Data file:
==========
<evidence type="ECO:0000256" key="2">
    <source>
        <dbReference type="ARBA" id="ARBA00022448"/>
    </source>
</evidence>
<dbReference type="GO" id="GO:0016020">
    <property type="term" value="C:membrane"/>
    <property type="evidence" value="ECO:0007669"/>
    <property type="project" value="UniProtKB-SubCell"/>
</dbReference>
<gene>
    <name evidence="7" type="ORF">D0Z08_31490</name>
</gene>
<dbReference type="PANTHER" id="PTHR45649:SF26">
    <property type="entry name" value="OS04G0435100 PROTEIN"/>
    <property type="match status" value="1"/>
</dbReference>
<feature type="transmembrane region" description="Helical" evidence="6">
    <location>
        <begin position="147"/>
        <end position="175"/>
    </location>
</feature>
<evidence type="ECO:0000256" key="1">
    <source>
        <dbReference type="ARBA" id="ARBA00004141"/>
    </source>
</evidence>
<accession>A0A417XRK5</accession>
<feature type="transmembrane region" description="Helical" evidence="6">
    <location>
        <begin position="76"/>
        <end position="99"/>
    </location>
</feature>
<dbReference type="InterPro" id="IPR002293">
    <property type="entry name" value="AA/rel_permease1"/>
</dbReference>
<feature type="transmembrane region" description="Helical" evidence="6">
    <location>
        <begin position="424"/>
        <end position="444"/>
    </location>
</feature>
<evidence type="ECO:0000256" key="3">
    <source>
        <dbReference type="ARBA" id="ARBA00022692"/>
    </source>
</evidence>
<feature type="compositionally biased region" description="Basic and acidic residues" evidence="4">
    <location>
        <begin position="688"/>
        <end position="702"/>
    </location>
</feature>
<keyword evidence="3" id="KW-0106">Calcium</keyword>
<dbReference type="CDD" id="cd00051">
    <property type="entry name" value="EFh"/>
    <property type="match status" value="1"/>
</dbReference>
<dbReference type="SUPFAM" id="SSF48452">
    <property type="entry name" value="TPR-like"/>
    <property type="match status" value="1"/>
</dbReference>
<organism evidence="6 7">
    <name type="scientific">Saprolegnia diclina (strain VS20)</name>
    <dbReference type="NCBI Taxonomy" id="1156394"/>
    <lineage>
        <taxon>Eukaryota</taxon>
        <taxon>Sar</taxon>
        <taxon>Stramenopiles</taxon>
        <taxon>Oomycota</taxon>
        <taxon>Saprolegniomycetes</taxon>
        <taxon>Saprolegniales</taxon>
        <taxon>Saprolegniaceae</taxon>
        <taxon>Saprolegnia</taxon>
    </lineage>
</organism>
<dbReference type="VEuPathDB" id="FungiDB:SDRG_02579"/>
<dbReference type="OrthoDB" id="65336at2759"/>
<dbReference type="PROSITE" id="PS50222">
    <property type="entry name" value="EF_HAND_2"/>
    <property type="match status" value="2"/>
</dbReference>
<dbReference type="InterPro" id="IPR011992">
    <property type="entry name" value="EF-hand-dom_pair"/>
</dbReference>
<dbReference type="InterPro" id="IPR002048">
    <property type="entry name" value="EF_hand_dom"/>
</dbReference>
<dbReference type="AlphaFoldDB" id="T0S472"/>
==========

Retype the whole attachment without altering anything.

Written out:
<evidence type="ECO:0000256" key="2">
    <source>
        <dbReference type="ARBA" id="ARBA00022448"/>
    </source>
</evidence>
<dbReference type="GO" id="GO:0016020">
    <property type="term" value="C:membrane"/>
    <property type="evidence" value="ECO:0007669"/>
    <property type="project" value="UniProtKB-SubCell"/>
</dbReference>
<gene>
    <name evidence="7" type="ORF">D0Z08_31490</name>
</gene>
<dbReference type="PANTHER" id="PTHR45649:SF26">
    <property type="entry name" value="OS04G0435100 PROTEIN"/>
    <property type="match status" value="1"/>
</dbReference>
<feature type="transmembrane region" description="Helical" evidence="6">
    <location>
        <begin position="147"/>
        <end position="175"/>
    </location>
</feature>
<evidence type="ECO:0000256" key="1">
    <source>
        <dbReference type="ARBA" id="ARBA00004141"/>
    </source>
</evidence>
<accession>A0A417XRK5</accession>
<feature type="transmembrane region" description="Helical" evidence="6">
    <location>
        <begin position="76"/>
        <end position="99"/>
    </location>
</feature>
<dbReference type="InterPro" id="IPR002293">
    <property type="entry name" value="AA/rel_permease1"/>
</dbReference>
<feature type="transmembrane region" description="Helical" evidence="6">
    <location>
        <begin position="424"/>
        <end position="444"/>
    </location>
</feature>
<evidence type="ECO:0000256" key="3">
    <source>
        <dbReference type="ARBA" id="ARBA00022692"/>
    </source>
</evidence>
<feature type="compositionally biased region" description="Basic and acidic residues" evidence="4">
    <location>
        <begin position="688"/>
        <end position="702"/>
    </location>
</feature>
<keyword evidence="3" id="KW-0106">Calcium</keyword>
<dbReference type="CDD" id="cd00051">
    <property type="entry name" value="EFh"/>
    <property type="match status" value="1"/>
</dbReference>
<dbReference type="SUPFAM" id="SSF48452">
    <property type="entry name" value="TPR-like"/>
    <property type="match status" value="1"/>
</dbReference>
<organism evidence="6 7">
    <name type="scientific">Saprolegnia diclina (strain VS20)</name>
    <dbReference type="NCBI Taxonomy" id="1156394"/>
    <lineage>
        <taxon>Eukaryota</taxon>
        <taxon>Sar</taxon>
        <taxon>Stramenopiles</taxon>
        <taxon>Oomycota</taxon>
        <taxon>Saprolegniomycetes</taxon>
        <taxon>Saprolegniales</taxon>
        <taxon>Saprolegniaceae</taxon>
        <taxon>Saprolegnia</taxon>
    </lineage>
</organism>
<dbReference type="VEuPathDB" id="FungiDB:SDRG_02579"/>
<dbReference type="OrthoDB" id="65336at2759"/>
<dbReference type="PROSITE" id="PS50222">
    <property type="entry name" value="EF_HAND_2"/>
    <property type="match status" value="2"/>
</dbReference>
<dbReference type="InterPro" id="IPR011992">
    <property type="entry name" value="EF-hand-dom_pair"/>
</dbReference>
<dbReference type="InterPro" id="IPR002048">
    <property type="entry name" value="EF_hand_dom"/>
</dbReference>
<dbReference type="AlphaFoldDB" id="T0S472"/>